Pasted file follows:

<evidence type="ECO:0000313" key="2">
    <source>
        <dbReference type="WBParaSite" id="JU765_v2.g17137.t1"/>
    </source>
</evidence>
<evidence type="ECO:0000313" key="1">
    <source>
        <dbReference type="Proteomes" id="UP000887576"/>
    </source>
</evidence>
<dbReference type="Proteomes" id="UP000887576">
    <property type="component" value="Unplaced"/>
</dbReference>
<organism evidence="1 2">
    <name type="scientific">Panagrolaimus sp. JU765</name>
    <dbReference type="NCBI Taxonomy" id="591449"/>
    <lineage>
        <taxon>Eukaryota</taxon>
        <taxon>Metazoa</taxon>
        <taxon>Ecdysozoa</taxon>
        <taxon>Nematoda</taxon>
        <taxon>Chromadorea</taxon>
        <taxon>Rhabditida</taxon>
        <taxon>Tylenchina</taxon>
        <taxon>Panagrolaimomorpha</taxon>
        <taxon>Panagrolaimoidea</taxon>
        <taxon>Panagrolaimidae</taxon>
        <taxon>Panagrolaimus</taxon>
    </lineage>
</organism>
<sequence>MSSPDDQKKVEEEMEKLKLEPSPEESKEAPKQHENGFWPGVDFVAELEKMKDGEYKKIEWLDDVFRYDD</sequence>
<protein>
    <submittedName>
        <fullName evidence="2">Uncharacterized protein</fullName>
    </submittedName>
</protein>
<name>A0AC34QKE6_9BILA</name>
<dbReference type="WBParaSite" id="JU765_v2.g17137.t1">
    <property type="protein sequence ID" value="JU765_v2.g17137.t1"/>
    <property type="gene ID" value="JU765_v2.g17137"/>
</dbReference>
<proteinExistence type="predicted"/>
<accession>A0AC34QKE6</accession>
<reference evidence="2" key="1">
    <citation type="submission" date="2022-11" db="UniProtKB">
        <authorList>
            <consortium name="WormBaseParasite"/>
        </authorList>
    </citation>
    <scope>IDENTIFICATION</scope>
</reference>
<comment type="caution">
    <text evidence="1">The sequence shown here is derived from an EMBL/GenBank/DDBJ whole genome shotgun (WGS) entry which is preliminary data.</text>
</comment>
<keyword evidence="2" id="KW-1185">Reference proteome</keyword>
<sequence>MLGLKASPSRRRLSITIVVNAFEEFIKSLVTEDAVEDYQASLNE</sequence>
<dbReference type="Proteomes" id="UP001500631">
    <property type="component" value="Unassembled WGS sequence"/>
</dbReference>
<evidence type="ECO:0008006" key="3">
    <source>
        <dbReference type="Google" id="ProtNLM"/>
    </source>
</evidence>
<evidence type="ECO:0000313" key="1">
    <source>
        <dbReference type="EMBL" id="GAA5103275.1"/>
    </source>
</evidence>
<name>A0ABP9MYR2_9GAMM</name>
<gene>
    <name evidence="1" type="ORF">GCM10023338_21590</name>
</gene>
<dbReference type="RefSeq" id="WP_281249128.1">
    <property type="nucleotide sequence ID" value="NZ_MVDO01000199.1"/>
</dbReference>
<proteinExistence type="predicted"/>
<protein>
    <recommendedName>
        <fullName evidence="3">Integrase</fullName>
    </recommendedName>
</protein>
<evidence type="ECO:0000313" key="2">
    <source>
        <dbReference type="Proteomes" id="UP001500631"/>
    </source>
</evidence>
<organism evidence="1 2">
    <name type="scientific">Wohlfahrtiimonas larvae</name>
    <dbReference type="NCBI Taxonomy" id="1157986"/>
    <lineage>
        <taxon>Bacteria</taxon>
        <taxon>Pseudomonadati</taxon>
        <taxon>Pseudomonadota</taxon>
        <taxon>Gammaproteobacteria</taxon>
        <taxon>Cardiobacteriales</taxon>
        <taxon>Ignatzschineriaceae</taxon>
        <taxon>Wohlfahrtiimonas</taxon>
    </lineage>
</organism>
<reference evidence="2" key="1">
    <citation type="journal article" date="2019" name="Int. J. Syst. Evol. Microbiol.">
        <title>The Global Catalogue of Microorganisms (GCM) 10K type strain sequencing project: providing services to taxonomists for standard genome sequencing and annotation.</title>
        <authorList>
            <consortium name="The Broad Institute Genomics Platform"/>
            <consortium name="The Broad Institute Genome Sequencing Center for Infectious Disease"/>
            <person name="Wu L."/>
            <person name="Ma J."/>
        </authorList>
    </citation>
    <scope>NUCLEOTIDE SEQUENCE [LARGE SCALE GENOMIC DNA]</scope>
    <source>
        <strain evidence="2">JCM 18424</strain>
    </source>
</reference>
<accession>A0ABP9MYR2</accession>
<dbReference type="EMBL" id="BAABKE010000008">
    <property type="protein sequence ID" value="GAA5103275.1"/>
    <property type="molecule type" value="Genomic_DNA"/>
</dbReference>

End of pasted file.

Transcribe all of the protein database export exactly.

<evidence type="ECO:0000313" key="2">
    <source>
        <dbReference type="WBParaSite" id="JU765_v2.g17137.t1"/>
    </source>
</evidence>
<evidence type="ECO:0000313" key="1">
    <source>
        <dbReference type="Proteomes" id="UP000887576"/>
    </source>
</evidence>
<dbReference type="Proteomes" id="UP000887576">
    <property type="component" value="Unplaced"/>
</dbReference>
<organism evidence="1 2">
    <name type="scientific">Panagrolaimus sp. JU765</name>
    <dbReference type="NCBI Taxonomy" id="591449"/>
    <lineage>
        <taxon>Eukaryota</taxon>
        <taxon>Metazoa</taxon>
        <taxon>Ecdysozoa</taxon>
        <taxon>Nematoda</taxon>
        <taxon>Chromadorea</taxon>
        <taxon>Rhabditida</taxon>
        <taxon>Tylenchina</taxon>
        <taxon>Panagrolaimomorpha</taxon>
        <taxon>Panagrolaimoidea</taxon>
        <taxon>Panagrolaimidae</taxon>
        <taxon>Panagrolaimus</taxon>
    </lineage>
</organism>
<sequence>MSSPDDQKKVEEEMEKLKLEPSPEESKEAPKQHENGFWPGVDFVAELEKMKDGEYKKIEWLDDVFRYDD</sequence>
<protein>
    <submittedName>
        <fullName evidence="2">Uncharacterized protein</fullName>
    </submittedName>
</protein>
<name>A0AC34QKE6_9BILA</name>
<dbReference type="WBParaSite" id="JU765_v2.g17137.t1">
    <property type="protein sequence ID" value="JU765_v2.g17137.t1"/>
    <property type="gene ID" value="JU765_v2.g17137"/>
</dbReference>
<proteinExistence type="predicted"/>
<accession>A0AC34QKE6</accession>
<reference evidence="2" key="1">
    <citation type="submission" date="2022-11" db="UniProtKB">
        <authorList>
            <consortium name="WormBaseParasite"/>
        </authorList>
    </citation>
    <scope>IDENTIFICATION</scope>
</reference>
<comment type="caution">
    <text evidence="1">The sequence shown here is derived from an EMBL/GenBank/DDBJ whole genome shotgun (WGS) entry which is preliminary data.</text>
</comment>
<keyword evidence="2" id="KW-1185">Reference proteome</keyword>
<sequence>MLGLKASPSRRRLSITIVVNAFEEFIKSLVTEDAVEDYQASLNE</sequence>
<dbReference type="Proteomes" id="UP001500631">
    <property type="component" value="Unassembled WGS sequence"/>
</dbReference>
<evidence type="ECO:0008006" key="3">
    <source>
        <dbReference type="Google" id="ProtNLM"/>
    </source>
</evidence>
<evidence type="ECO:0000313" key="1">
    <source>
        <dbReference type="EMBL" id="GAA5103275.1"/>
    </source>
</evidence>
<name>A0ABP9MYR2_9GAMM</name>
<gene>
    <name evidence="1" type="ORF">GCM10023338_21590</name>
</gene>
<dbReference type="RefSeq" id="WP_281249128.1">
    <property type="nucleotide sequence ID" value="NZ_MVDO01000199.1"/>
</dbReference>
<proteinExistence type="predicted"/>
<protein>
    <recommendedName>
        <fullName evidence="3">Integrase</fullName>
    </recommendedName>
</protein>
<evidence type="ECO:0000313" key="2">
    <source>
        <dbReference type="Proteomes" id="UP001500631"/>
    </source>
</evidence>
<organism evidence="1 2">
    <name type="scientific">Wohlfahrtiimonas larvae</name>
    <dbReference type="NCBI Taxonomy" id="1157986"/>
    <lineage>
        <taxon>Bacteria</taxon>
        <taxon>Pseudomonadati</taxon>
        <taxon>Pseudomonadota</taxon>
        <taxon>Gammaproteobacteria</taxon>
        <taxon>Cardiobacteriales</taxon>
        <taxon>Ignatzschineriaceae</taxon>
        <taxon>Wohlfahrtiimonas</taxon>
    </lineage>
</organism>
<reference evidence="2" key="1">
    <citation type="journal article" date="2019" name="Int. J. Syst. Evol. Microbiol.">
        <title>The Global Catalogue of Microorganisms (GCM) 10K type strain sequencing project: providing services to taxonomists for standard genome sequencing and annotation.</title>
        <authorList>
            <consortium name="The Broad Institute Genomics Platform"/>
            <consortium name="The Broad Institute Genome Sequencing Center for Infectious Disease"/>
            <person name="Wu L."/>
            <person name="Ma J."/>
        </authorList>
    </citation>
    <scope>NUCLEOTIDE SEQUENCE [LARGE SCALE GENOMIC DNA]</scope>
    <source>
        <strain evidence="2">JCM 18424</strain>
    </source>
</reference>
<accession>A0ABP9MYR2</accession>
<dbReference type="EMBL" id="BAABKE010000008">
    <property type="protein sequence ID" value="GAA5103275.1"/>
    <property type="molecule type" value="Genomic_DNA"/>
</dbReference>